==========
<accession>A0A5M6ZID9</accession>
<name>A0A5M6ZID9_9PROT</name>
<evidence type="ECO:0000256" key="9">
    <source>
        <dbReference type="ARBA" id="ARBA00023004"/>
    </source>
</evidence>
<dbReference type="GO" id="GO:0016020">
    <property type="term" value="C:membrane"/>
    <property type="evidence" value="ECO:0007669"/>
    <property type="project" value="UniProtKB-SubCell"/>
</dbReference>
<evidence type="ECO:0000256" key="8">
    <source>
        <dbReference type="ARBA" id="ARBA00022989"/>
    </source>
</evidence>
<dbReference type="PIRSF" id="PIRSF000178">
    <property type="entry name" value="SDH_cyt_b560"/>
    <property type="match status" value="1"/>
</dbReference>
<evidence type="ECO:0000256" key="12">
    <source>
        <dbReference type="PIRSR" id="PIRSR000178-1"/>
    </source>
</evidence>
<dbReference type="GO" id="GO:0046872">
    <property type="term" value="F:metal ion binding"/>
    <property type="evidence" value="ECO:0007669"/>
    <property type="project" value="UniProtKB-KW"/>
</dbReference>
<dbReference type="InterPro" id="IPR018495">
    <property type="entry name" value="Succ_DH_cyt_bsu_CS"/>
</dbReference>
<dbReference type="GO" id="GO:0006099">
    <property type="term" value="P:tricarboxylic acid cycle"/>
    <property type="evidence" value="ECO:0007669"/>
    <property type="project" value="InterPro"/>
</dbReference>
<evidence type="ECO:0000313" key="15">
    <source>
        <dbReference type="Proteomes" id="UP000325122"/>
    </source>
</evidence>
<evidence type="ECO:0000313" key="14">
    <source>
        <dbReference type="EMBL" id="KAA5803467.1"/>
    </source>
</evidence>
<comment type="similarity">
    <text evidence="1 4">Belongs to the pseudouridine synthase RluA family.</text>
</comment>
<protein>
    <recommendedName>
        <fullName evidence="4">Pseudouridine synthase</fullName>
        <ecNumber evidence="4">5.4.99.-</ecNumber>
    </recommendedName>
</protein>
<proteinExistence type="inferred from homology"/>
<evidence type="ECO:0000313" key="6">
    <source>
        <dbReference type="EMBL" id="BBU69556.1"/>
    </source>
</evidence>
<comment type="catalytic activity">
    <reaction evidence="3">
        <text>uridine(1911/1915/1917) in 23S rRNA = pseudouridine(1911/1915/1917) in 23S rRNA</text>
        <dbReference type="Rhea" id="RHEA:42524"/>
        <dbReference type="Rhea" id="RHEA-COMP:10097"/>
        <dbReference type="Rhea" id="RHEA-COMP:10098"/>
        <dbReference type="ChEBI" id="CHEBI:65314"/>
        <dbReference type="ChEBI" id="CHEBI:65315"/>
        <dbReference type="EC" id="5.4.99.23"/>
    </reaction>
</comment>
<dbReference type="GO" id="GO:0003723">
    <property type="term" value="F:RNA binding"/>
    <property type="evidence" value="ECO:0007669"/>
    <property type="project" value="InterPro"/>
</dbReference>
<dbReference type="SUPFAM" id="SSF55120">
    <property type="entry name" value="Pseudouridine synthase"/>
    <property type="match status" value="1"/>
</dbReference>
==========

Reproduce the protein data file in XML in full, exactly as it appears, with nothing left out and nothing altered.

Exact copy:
<accession>A0A5M6ZID9</accession>
<name>A0A5M6ZID9_9PROT</name>
<evidence type="ECO:0000256" key="9">
    <source>
        <dbReference type="ARBA" id="ARBA00023004"/>
    </source>
</evidence>
<dbReference type="GO" id="GO:0016020">
    <property type="term" value="C:membrane"/>
    <property type="evidence" value="ECO:0007669"/>
    <property type="project" value="UniProtKB-SubCell"/>
</dbReference>
<evidence type="ECO:0000256" key="8">
    <source>
        <dbReference type="ARBA" id="ARBA00022989"/>
    </source>
</evidence>
<dbReference type="PIRSF" id="PIRSF000178">
    <property type="entry name" value="SDH_cyt_b560"/>
    <property type="match status" value="1"/>
</dbReference>
<evidence type="ECO:0000256" key="12">
    <source>
        <dbReference type="PIRSR" id="PIRSR000178-1"/>
    </source>
</evidence>
<dbReference type="GO" id="GO:0046872">
    <property type="term" value="F:metal ion binding"/>
    <property type="evidence" value="ECO:0007669"/>
    <property type="project" value="UniProtKB-KW"/>
</dbReference>
<dbReference type="InterPro" id="IPR018495">
    <property type="entry name" value="Succ_DH_cyt_bsu_CS"/>
</dbReference>
<dbReference type="GO" id="GO:0006099">
    <property type="term" value="P:tricarboxylic acid cycle"/>
    <property type="evidence" value="ECO:0007669"/>
    <property type="project" value="InterPro"/>
</dbReference>
<evidence type="ECO:0000313" key="15">
    <source>
        <dbReference type="Proteomes" id="UP000325122"/>
    </source>
</evidence>
<evidence type="ECO:0000313" key="14">
    <source>
        <dbReference type="EMBL" id="KAA5803467.1"/>
    </source>
</evidence>
<comment type="similarity">
    <text evidence="1 4">Belongs to the pseudouridine synthase RluA family.</text>
</comment>
<protein>
    <recommendedName>
        <fullName evidence="4">Pseudouridine synthase</fullName>
        <ecNumber evidence="4">5.4.99.-</ecNumber>
    </recommendedName>
</protein>
<proteinExistence type="inferred from homology"/>
<evidence type="ECO:0000313" key="6">
    <source>
        <dbReference type="EMBL" id="BBU69556.1"/>
    </source>
</evidence>
<comment type="catalytic activity">
    <reaction evidence="3">
        <text>uridine(1911/1915/1917) in 23S rRNA = pseudouridine(1911/1915/1917) in 23S rRNA</text>
        <dbReference type="Rhea" id="RHEA:42524"/>
        <dbReference type="Rhea" id="RHEA-COMP:10097"/>
        <dbReference type="Rhea" id="RHEA-COMP:10098"/>
        <dbReference type="ChEBI" id="CHEBI:65314"/>
        <dbReference type="ChEBI" id="CHEBI:65315"/>
        <dbReference type="EC" id="5.4.99.23"/>
    </reaction>
</comment>
<dbReference type="GO" id="GO:0003723">
    <property type="term" value="F:RNA binding"/>
    <property type="evidence" value="ECO:0007669"/>
    <property type="project" value="InterPro"/>
</dbReference>
<dbReference type="SUPFAM" id="SSF55120">
    <property type="entry name" value="Pseudouridine synthase"/>
    <property type="match status" value="1"/>
</dbReference>